daughter of Agamemnon and Clytemnestra who is Sophocles' foil for her sister Electra
Chthonia
(thō' ni-a),
Chthonian
(thō' ni-an),
chthonic,
chthonius
"of the earth," an epithet for deities of the earth and Underworld
Chthonius
(thō' ni-us)
one of the five Spartoi, king of Thebes, and father of Lycus and Nycteus
Cicones (si' ko-nēz), Ciconian
people of Ismarus in Thrace, encountered by Odysseus
Cilissa
(si-lis' sa)
in Aeschylus the nurse of Orestes who got him away after the murder of Agamemnon
Cinyras
(sin' i-ras)
son of Pygmalion and Galatea, seduced by his daughter Myrrha, and father of Adonis
Cios
(si' os)
city on the Asiatic shore of the Propontis, where Heracles lost Hylas and was left behind by the Argonauts
Circe
(sir' sē)
daughter of the Sun (Helius) and a sorceress on the island of Aeaea who turned men into swine; Odysseus overcame her and she gave him directions
Cithaeron
(si-thē' ron)
a mountain between Thebes and Corinth, where Bacchic revels were held and where the infant Oedipus was exposed and rescued
Clashing Rocks
See: Symplegades
Cleobis
(klē-ō' bis)
he and his brother Biton were judged the happiest of men by Solon
Cleopatra
(klē-ō-pat' ra)
(1) daughter of Boreas and Orithyia and wife of Phineus; (2) wife of Meleager
Clio
(klī' ō)
Muse of history or lyre playing
Cloaca
(klō-ā' ka):
Cloacina
(klo-sī' na) or
(klo-a-kē' na)
epithet of Venus
Clotho
(klō' thō)
"Spinner," the one of the three Fates who spins out the thread of a person's life
Clymene
(klī' me-nē)
(1) wife of Helius and mother of Phaëthon; (2) wife of Iapetus and mother of Atlas, Menoetius, Prometheus and Epimetheus; (3) wife of Iasus and mother of Atalanta, and wife of Pheres
Clytemnestra
(klī-tem-nes' tra)
daughter of Zeus and Leda; she took Aegisthus as her lover, murdered her husband Agamemnon, and was killed by her son Orestes
Clytië
(klī' ti-ē)
an Oceanid, jealous lover of Helius who turned into a sunflower
Cnossus
(knos' sus)
site of Minos' palace in Crete, excavated by Sir Arthur Evans
Codrus
(kod' rus)
last king of Athens, who sacrificed himself for his city
Coeus
(sē' us)
one of the twelve Titans, father of Leto
Colchis
(kol' kis),
Colchian(s)
a city at the eastern end of the Black Sea, to which Jason sailed for the Golden Fleece
Compitalia
(kom-pi-tā' li-a)
crossroads festival honoring the Lares
Consus
(kon' sus)
cult partner of Ops and Italian harvest god, whose Roman festival was the Consualia (kon-swa' li-a)
Corinth
(kor' inth),
Corinthian(s)
city in the northern Peloponneusus
Corona
(ko-rō' nis)
daughter of Phlegyas and unfaithful beloved of Apollo and mother of Asclepius
Cottus
(kot' tus)
one of the three Hecatonchires
Crane dance (geranos)
dance of Theseus on Delos
Creon
(krē' on)
(1) father of Megara, Heracles' wife; (2) king of Corinth, father of Glauce, whom Jason married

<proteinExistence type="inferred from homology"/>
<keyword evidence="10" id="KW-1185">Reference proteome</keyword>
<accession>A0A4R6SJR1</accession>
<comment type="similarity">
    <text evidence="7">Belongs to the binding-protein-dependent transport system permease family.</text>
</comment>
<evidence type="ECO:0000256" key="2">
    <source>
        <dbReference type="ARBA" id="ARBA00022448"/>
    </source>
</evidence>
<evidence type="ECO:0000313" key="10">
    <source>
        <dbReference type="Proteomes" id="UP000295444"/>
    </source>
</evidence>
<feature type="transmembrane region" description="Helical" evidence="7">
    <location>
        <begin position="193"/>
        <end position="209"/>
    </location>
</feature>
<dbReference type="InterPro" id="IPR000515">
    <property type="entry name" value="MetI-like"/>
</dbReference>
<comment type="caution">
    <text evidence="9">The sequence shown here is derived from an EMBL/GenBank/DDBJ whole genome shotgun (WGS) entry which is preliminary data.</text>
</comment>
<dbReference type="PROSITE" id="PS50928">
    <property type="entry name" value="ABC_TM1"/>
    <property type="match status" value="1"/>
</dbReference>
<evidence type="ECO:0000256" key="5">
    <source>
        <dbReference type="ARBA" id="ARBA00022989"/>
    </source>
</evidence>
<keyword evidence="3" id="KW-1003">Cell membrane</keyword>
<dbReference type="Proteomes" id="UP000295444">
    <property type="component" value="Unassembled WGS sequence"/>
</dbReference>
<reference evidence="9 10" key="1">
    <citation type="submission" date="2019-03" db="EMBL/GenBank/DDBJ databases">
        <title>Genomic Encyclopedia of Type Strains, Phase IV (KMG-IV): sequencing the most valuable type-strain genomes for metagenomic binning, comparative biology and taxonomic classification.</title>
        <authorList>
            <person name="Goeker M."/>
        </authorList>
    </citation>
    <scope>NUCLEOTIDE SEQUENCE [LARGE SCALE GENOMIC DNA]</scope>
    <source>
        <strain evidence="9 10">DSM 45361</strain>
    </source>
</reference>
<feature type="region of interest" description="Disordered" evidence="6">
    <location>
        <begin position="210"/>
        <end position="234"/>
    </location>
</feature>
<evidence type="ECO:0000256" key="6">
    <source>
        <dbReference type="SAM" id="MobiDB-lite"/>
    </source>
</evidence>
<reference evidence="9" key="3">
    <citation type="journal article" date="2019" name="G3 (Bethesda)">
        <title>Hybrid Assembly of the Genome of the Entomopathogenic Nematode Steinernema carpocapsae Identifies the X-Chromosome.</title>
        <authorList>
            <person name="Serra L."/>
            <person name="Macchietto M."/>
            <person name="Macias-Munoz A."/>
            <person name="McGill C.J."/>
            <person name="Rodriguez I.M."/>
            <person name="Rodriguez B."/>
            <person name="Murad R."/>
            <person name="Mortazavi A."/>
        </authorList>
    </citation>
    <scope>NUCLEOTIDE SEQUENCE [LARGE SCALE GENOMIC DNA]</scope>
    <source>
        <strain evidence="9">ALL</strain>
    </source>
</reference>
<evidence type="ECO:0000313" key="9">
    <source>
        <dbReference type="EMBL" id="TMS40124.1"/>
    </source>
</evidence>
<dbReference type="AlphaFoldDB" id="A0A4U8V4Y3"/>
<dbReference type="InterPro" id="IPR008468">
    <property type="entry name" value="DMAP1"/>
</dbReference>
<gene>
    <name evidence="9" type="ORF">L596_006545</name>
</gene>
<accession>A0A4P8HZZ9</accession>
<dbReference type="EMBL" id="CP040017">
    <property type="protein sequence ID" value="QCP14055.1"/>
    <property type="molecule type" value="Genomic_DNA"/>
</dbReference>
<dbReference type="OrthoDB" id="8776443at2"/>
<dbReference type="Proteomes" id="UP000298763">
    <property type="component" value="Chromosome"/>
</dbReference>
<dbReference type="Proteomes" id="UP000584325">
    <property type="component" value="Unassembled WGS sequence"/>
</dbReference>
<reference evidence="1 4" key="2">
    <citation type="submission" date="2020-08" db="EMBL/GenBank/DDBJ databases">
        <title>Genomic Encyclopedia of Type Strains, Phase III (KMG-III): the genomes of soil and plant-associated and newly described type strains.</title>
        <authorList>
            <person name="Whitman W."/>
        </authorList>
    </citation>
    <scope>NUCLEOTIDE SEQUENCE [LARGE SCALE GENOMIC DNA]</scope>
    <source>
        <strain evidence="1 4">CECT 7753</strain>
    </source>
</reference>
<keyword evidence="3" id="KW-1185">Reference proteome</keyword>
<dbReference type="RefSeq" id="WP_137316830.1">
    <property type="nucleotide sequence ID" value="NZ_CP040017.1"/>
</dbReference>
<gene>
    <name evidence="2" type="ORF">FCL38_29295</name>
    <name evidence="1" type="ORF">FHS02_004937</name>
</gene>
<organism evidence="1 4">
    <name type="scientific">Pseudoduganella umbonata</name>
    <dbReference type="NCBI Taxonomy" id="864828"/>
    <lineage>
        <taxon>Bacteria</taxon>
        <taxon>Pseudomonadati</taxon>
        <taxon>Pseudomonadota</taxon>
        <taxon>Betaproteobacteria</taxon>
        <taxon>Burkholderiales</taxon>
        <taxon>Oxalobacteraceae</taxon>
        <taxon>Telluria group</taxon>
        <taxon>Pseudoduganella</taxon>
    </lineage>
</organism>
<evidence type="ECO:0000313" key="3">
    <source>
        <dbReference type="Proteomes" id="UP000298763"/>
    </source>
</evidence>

Crete
(krēt),
Cretan Bull,
Cretan(s)
(1) seventh Labor of Heracles; (2) large island in the Aegean, center of Minoan civilization and birthplace of Zeus
Cretheus
(krē' the-us)
king of Iolcus, husband of Tyro, and father of Aeson, Pheres, and Amythaon
Creusa
(kre-ū' sa)
(1) Aeneas' first wife, who died during Troy's capture; (2) another name for Glauce, whom Jason married; (3) daughter of Erechtheus and mother of Ion
Crisa
(kri' sa)
site of Delphi
Croesus
(krē' sus)
wealthy king of Lydia, and Atys' father, who was defeated by Cyrus and learned wisdom after his encounter with Solon
Crommyon
(krom' mi-on)
a village near Megara, home of a huge, man-eating sow, killed by Theseus
Cronus
(krō' nus)
sky-god, son of Uranus and Ge, and Rhea's husband, overthrown by his son Zeus
Cumaean Sibyl
(kū-mē' an sib' il),
Deiphobe
(dē-if' ō-bē),
Sibyl of Cumae
prophetic priestess of Apollo, and Aeneas' guide in the Underworld
Cupid
(kū' pid)
the Roman name of Eros
Curiatii
(kū-ri-ā' shi-ī) or (kū-ri-a-ti-ē)
three champions from Alba Longa who fought against the Roman Horatii
Cybele
(sib' e-lē)
Phrygian mother goddess, sprung from the earth, who loved Attis and with him was associated with a mystery religion; called Magna Mater (mag' na ma' ter), "Great Mother," by the Romans
Cycladic
(sik-la' dik)
pertaining to the islands in the Aegean encircling Delos, the Cyclades (sik-la' dēz)
Cyclops
(sī' klopz),
Cyclopes
(sī-loō' pēz)
"Orb-Eyed," three sons of Uranus and Ge, with one eye in the middle of their forehead, assistants of Hephaestus who forged the thunder and lightening bolts of Zeus; Polyphemus and the Cyclopes encountered by Dolysseus
Cycnus
(sik' nus)
(1) a robber, son of Ares, encountered by Heracles; (2) Trojan, Poseidon's son and Phaëthon's cousin, turned into a swan
Cyparissus
(sī-pa-ris' sus)
boy loved by Apollo and turned into a cypress tree (the meaning of his name)